Formation of the Planets
Jupiter and one of its moons, Ganymede. Photo courtesy of NASA.

The solar system can be divided into two sections: inner and outer. The four planets closest to the Sun (Mercury, Venus, Earth and Mars) are called the "inner planets." Although in some ways these planets are very different from each other, they are alike in some ways as well. The inner planets are made of solid, rocky material.

What is the reason that all of the inner planets are rocky? Scientists believe that as the solar system was forming it was too warm in the inner part of the solar system for ice and gases to gather together with enough mass to create planets. Rocks, however, struck each other as gravity forces them together.

The outer planets (Jupiter, Saturn, Uranus and Neptune) are located past the asteroid belt. As you might guess from the name, these gas giants are largely made up of gases. The kinds of gases vary - Uranus has a methane atmosphere and Jupiter has hydrogen, helium and some ammonia. That doesn't mean that there is only gas in the outer part of the solar system. The outer planets have rocky moons, and Saturn's rings are made of ice and rock.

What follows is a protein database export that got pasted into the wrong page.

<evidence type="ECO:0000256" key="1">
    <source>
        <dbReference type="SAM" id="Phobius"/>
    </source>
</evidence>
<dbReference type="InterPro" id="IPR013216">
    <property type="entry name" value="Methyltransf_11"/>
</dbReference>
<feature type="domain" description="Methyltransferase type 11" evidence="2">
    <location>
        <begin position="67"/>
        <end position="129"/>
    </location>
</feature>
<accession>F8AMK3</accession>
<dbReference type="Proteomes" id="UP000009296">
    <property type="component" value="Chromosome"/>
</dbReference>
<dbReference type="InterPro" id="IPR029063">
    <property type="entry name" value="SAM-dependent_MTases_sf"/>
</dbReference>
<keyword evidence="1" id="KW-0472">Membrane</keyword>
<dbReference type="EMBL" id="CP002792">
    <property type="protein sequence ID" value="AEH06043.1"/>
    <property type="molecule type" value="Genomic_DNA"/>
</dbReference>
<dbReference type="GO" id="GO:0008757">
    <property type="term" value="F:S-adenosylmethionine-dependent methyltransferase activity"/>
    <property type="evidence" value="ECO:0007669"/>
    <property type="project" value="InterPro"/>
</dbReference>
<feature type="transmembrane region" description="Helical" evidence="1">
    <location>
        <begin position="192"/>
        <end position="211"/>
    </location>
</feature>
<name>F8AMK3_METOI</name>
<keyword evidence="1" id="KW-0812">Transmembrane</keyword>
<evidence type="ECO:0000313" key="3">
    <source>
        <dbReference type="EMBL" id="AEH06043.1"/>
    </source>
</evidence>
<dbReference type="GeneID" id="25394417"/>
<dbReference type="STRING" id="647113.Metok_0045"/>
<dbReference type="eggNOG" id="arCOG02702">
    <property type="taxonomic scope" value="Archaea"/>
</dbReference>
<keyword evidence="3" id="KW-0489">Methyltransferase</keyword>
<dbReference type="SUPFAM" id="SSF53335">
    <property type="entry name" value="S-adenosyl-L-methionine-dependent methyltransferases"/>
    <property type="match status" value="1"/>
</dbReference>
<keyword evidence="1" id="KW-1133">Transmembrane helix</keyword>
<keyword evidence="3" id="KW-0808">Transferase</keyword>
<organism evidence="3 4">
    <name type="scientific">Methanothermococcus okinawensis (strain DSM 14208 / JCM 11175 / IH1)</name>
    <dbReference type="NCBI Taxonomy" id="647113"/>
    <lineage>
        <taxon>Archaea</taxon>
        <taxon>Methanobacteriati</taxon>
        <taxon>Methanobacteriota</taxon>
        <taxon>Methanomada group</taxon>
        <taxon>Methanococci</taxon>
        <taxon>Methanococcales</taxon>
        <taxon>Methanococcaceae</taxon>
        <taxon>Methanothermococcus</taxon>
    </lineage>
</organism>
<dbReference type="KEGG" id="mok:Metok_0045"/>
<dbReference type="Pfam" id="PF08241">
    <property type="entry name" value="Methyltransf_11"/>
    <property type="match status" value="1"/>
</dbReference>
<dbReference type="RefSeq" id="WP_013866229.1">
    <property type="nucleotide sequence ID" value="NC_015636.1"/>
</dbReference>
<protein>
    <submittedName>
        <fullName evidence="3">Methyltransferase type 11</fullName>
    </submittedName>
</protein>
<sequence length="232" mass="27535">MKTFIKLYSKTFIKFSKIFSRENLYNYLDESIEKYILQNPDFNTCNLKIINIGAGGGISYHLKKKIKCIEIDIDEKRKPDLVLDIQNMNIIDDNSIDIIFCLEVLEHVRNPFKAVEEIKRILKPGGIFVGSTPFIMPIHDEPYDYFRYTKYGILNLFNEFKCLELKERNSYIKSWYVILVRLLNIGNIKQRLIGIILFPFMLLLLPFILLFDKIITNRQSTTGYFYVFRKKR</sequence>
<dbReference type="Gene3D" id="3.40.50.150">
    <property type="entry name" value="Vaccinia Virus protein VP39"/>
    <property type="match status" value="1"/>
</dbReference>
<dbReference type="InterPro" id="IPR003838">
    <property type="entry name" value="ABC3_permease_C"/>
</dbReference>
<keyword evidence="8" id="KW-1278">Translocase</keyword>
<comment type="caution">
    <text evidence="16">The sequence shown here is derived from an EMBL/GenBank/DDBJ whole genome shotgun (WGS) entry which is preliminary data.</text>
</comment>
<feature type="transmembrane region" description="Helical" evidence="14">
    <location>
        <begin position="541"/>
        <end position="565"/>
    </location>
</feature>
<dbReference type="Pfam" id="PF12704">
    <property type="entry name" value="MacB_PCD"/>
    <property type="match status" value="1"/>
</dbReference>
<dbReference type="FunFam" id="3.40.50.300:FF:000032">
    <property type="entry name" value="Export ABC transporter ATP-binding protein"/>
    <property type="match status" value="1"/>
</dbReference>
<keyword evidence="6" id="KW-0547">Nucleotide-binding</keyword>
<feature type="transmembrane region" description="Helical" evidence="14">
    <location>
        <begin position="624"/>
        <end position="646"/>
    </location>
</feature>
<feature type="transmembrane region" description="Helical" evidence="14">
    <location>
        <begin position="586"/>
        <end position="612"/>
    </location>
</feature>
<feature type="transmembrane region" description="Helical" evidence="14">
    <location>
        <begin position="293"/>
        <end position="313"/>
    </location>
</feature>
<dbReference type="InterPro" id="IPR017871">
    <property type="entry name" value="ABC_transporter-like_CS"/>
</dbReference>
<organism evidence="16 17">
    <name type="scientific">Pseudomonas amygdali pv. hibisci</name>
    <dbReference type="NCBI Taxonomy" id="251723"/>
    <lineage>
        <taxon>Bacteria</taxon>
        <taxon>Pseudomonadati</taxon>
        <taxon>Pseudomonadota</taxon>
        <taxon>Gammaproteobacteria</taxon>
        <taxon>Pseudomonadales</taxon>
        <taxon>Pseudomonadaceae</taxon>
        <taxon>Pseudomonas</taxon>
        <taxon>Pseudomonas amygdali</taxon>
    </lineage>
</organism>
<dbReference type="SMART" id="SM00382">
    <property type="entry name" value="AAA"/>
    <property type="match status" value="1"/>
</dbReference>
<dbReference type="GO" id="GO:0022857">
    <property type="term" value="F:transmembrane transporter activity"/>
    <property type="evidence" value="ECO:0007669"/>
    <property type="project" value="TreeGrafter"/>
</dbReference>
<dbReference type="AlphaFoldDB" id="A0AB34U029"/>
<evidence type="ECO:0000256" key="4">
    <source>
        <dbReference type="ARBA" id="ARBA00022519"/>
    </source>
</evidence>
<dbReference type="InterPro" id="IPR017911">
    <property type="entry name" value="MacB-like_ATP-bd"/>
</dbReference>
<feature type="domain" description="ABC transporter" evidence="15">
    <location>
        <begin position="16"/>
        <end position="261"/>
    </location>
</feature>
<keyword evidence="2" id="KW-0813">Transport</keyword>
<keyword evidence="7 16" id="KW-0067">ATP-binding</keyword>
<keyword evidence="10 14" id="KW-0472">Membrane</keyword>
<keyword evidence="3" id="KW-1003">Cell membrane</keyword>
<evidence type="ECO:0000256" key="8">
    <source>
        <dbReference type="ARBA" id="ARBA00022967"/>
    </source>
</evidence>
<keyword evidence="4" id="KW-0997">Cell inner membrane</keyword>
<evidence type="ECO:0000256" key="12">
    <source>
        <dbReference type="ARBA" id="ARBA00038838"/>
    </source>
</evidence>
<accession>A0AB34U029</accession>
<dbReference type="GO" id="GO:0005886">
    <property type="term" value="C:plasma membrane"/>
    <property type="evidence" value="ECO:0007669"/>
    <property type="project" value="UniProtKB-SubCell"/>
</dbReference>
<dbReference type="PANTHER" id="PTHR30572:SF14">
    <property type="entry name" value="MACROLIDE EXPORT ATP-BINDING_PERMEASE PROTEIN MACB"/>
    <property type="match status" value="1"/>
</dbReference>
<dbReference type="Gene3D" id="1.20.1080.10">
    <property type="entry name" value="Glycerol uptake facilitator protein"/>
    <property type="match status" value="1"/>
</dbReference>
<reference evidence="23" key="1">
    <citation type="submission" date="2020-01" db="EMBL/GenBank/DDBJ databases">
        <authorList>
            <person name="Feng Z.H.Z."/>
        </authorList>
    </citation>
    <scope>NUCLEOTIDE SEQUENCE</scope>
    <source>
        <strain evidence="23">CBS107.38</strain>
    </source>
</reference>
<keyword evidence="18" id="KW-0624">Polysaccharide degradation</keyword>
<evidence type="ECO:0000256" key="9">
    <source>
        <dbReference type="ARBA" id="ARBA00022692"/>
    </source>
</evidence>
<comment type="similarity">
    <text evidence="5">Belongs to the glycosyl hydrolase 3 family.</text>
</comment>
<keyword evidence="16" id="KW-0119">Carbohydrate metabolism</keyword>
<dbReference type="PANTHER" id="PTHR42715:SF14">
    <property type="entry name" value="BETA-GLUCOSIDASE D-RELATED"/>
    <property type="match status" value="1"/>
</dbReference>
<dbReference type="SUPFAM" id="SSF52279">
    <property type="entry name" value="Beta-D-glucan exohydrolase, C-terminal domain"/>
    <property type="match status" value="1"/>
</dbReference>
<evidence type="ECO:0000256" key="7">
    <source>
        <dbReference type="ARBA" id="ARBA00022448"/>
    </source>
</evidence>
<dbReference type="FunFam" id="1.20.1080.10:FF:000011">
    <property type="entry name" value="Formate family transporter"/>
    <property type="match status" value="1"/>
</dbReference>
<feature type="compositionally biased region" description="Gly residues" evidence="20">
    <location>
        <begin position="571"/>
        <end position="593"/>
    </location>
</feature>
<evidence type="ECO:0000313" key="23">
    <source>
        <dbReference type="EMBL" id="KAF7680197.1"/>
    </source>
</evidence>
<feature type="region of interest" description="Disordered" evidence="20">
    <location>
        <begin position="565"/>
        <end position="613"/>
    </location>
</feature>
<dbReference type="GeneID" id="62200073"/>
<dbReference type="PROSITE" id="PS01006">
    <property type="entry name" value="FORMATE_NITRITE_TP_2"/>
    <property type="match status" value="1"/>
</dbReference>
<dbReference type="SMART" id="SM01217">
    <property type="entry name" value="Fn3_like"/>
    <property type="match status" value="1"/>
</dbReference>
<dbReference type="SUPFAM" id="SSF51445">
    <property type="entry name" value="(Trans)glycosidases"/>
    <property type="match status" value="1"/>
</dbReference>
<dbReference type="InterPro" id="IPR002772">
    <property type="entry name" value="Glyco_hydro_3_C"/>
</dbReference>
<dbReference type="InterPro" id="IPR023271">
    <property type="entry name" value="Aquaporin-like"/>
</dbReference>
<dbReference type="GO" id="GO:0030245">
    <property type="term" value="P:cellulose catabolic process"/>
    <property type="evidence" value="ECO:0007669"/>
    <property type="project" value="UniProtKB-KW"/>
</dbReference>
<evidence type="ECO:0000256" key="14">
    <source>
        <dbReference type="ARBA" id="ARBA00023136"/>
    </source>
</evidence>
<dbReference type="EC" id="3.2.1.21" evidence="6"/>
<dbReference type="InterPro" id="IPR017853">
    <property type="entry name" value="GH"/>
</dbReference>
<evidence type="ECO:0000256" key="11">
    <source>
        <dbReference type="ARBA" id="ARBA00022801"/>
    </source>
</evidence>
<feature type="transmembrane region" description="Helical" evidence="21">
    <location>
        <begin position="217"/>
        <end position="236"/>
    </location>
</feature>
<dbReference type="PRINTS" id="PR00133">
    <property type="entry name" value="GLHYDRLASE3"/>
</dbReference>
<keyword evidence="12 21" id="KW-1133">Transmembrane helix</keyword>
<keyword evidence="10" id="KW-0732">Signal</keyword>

Building on theory of why the inner planets formed, scientists believe that the outer planets formed from gas partly because of temperature. It is cooler in the outer part of the solar system than it is in the inner part. Another reason is that the gases may have pushed heavier material into the inner part of the solar system.

Scientists are still researching why there is such a big difference in the size of gas giants. Jupiter, for example, is huge when compared to other planets. It is hypothesized that Jupiter developed first, accumulating much of the available dust, gas, and planetesimals in the outer part of the nebula disk with its gravitational force. In time computer models of the solar system may become good enough to account for these differences.

The following video outlines the formation of the planets in our solar system, and discusses how temperature and density differences in the nebula disk determined the elements that make up the planets. It also explains the importance of the force of gravity in our solar system.

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Last modified: Thursday, 1 September 2011, 1:05 PM